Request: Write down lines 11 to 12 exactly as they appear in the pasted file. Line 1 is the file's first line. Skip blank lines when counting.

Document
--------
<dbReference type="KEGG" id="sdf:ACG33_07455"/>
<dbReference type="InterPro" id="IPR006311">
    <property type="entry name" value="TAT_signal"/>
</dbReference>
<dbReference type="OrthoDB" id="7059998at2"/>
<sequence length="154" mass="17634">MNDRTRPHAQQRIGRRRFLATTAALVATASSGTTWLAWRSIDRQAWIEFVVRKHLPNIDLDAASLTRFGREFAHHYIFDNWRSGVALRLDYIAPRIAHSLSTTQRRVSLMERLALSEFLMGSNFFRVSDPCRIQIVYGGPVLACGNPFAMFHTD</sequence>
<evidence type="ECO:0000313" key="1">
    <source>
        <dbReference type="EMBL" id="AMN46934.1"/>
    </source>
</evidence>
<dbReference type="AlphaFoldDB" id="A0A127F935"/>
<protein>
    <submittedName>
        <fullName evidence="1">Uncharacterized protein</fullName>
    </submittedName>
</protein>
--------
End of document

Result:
</evidence>
<dbReference type="AlphaFoldDB" id="A0A127F935"/>